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First Read’s Morning Clips: Go Big or Go Home

TRUMP AGENDA: Go big or go home

From Leigh Ann Caldwell and Hallie Jackson: "After a difficult Thursday for Republicans who had hoped to have passed their bill to repeal and replace the Affordable Care Act, aka Obamacare, the House is back at it again Friday — but this time with a directive from the White House that it's now or never. The House has scheduled a vote for their health plan, known as the American Health Care Act, for Friday afternoon. The postponement came after weeks of negotiations, which reached a breaking point Thursday as House leadership and the Trump administration seemed to be getting no closer to cobbling together the necessary 215 votes to pass the bill. Then President Donald Trump delivered a message to the House: If it doesn't pass Friday, we're moving on."

The New York Times: "President Trump, the author of "The Art of the Deal," has been projecting his usual bravado in public this week about the prospects of repealing the Affordable Care Act. Privately he is grappling with rare bouts of self-doubt. Mr. Trump has told four people close to him that he regrets going along with Speaker Paul D. Ryan's plan to push a health care overhaul before unveiling a tax cut proposal more politically palatable to Republicans. He said ruefully this week that he should have done tax reform first when it became clear that the quick-hit health care victory he had hoped for was not going to materialize on Thursday, the seventh anniversary of the act's passage, when the legislation was scheduled for a vote."

The Washington Post outlines the recent changes to the bill designed to woo moderates and the far right.

Here's a visual look at the Republicans opposing the health care bill right now.

A reminder, from POLITICO: "President Donald Trump and House Speaker Paul Ryan are considering throwing red meat at the right to push their Obamacare repeal bill through the House. But senators from both parties are signaling those conservative goodies will have a hard time surviving the Senate."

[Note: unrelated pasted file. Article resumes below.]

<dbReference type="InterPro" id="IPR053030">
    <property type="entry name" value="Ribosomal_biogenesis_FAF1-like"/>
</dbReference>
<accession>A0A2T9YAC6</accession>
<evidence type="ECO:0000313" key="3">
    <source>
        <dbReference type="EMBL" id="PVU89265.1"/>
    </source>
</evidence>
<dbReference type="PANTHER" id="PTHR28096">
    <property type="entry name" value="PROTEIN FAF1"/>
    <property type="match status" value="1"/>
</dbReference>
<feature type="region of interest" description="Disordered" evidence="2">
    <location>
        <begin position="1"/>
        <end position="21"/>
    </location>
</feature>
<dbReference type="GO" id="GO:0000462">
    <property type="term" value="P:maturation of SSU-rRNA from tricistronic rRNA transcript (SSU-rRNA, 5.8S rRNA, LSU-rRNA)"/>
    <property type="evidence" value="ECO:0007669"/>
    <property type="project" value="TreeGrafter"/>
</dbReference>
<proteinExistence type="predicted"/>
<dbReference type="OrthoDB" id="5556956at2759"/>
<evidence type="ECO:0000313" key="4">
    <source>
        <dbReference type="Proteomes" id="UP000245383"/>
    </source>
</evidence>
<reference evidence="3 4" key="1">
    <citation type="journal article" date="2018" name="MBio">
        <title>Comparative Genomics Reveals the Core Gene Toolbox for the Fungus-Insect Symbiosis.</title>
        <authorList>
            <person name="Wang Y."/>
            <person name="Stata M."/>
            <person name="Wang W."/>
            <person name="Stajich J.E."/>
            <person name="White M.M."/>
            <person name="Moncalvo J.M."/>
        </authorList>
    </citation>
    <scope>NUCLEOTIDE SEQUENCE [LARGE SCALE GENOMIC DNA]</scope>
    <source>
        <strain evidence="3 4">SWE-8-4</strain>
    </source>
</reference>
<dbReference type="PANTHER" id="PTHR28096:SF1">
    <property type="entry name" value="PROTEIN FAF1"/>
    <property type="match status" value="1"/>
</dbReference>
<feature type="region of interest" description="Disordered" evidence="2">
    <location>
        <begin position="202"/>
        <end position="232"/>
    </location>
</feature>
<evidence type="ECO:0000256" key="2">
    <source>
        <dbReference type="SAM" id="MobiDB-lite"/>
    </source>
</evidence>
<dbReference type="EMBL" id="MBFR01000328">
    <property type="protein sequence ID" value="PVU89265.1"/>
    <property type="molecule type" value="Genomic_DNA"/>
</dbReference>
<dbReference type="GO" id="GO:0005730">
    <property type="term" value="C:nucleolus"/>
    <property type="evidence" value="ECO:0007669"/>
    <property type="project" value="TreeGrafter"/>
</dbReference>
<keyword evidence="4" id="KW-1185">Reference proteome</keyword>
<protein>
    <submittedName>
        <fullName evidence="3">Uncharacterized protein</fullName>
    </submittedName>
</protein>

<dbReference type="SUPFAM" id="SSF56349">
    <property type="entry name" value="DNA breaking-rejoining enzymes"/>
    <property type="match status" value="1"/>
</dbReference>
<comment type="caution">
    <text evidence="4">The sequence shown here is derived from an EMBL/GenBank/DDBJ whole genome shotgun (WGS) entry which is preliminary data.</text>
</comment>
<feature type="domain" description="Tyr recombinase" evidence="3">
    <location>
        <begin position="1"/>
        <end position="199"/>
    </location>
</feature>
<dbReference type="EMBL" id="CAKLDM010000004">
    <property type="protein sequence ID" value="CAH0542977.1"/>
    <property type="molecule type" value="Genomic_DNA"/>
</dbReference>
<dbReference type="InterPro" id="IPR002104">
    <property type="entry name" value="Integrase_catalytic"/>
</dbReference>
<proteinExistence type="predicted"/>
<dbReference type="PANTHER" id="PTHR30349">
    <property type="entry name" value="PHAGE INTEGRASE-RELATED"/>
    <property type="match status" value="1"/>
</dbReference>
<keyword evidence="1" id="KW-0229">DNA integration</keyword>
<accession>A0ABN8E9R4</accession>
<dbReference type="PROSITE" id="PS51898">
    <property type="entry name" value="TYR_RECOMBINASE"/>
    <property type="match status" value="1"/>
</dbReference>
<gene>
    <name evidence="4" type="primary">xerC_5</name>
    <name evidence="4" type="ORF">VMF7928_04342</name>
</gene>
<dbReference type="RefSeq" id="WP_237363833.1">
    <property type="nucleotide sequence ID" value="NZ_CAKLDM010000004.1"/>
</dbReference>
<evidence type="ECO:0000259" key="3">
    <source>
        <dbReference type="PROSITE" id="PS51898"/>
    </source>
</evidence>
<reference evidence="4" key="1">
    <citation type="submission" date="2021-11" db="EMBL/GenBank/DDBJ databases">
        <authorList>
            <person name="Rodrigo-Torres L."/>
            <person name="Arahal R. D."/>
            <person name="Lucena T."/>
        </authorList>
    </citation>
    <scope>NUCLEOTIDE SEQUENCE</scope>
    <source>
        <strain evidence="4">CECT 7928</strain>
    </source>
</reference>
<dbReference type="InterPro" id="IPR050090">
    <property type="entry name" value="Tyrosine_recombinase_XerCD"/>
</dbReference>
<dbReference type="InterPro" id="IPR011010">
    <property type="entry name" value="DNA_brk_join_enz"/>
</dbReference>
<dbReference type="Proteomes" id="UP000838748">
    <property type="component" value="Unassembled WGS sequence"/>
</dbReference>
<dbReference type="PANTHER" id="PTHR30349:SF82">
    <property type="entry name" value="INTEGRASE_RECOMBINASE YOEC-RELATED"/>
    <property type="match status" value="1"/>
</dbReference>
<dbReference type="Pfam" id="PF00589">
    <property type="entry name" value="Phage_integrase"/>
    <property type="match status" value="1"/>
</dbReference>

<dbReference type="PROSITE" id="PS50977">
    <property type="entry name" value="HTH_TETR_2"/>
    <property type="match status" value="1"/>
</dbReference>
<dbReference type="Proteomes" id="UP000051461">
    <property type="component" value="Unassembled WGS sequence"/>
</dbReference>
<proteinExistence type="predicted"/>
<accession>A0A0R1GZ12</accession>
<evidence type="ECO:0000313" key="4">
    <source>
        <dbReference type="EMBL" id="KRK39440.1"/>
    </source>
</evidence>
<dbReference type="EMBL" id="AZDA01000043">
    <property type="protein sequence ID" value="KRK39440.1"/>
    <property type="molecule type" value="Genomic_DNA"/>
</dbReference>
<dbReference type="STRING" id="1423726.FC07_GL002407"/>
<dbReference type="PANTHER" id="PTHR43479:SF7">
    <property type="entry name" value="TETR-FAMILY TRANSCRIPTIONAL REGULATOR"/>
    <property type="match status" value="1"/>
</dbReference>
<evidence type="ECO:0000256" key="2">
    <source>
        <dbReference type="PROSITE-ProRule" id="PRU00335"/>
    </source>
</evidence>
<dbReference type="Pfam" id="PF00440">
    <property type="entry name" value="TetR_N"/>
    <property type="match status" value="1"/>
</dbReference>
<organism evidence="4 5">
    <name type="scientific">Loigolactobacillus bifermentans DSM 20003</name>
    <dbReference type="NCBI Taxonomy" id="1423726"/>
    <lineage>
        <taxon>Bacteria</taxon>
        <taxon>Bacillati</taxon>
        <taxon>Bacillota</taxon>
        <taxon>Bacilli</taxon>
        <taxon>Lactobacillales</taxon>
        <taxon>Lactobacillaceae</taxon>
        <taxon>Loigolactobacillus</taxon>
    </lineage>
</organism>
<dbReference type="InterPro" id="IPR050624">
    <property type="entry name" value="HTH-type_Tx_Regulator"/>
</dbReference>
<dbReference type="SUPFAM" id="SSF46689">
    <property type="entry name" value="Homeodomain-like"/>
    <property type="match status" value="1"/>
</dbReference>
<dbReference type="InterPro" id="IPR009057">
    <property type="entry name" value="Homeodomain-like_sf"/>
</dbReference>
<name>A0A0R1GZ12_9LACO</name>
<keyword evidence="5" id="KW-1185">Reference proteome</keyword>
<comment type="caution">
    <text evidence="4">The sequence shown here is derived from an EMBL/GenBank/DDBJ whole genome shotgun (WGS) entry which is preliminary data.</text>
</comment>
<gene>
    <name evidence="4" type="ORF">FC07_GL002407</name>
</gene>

Dan Balz in the Washington Post: "The difficulties Republicans are confronting are entirely of their own making. For seven years, Republican politicians have made one overriding bargain with their conservative constituency, which was that they would repeal Obamacare as their first order of business if they ever had the power to do so. Now that they have the power, they still haven't found a way to make good on that promise."

And from the AP: "President Donald Trump, the author of the best-selling book, "The Art of the Deal," is about to see his deal-making abilities ratified in a legislative showdown on the House floor — or dramatically rebuffed… By gambling on passing the major health care bill without the votes in hand, the former casino owner is staking the trajectory of his presidency on a roll of the dice, betting Republicans will go along rather than stand in the way of the long-sought repeal of Obamacare. White House officials told lawmakers they would leave the health care law in place if the vote fails."

Reuters: "All eyes in global financial markets were fixed on stuttering Republican efforts to pass a replacement for Obamacare on Friday, with failure likely to undermine faith in Donald Trump's promise to deliver a "phenomenal" U.S. tax reform. Tuesday's first 1 percent daily fall on Wall Street since October has put world stocks on course for their worst week since before Trump's election in November, although many analysts continue to cast the decline as simply a consolidation after months of gains."

NBC's Alex Seitz-Wald and Andrew Rafferty on the nuclear option: "Gorsuch will almost certainly be confirmed one way or another, it's just a question of how. With Senate Minority Leader Chuck Schumer urging Democratic senators Thursday to stand united and filibuster Gorsuch, Republicans may need to rely on the parliamentary maneuver to kill the filibuster and push Trump's high court pick over the finish line."

The Wall Street Journal: "A rift between Democrats and Republicans on the House Intelligence Committee is casting doubt on the future of the politically sensitive congressional probe into alleged Russian interference in the 2016 election, with Democrats pressuring congressional leadership to replace Intelligence Committee Chairman Devin Nunes (R., Calif.)."

From the New York Times: "Like or loathe Donald J. Trump, you have to give him this: He's done more to shine a spotlight on the loopholes and fundamental unfairness of the tax code than any other American president. In doing so, he's made a powerful case for tax reform, though perhaps not quite along the lines he has in mind."

From NBC's Alex Johnson: "The Senate took the first step Thursday toward blocking rules that would restrict how some big tech companies share and sell your personal data, a prospect that digital activists said would be a huge loss for online privacy. On a party-line vote of 50-48, the Senate passed a joint resolution that would bar the Federal Communications Commission from enforcing rules it approved last year — when it was under Democratic control — that sought to ban internet service providers like cable and cellphone companies from selling your data without your consent."

Rex Tillerson finally answered a question from NBC's Andrea Mitchell.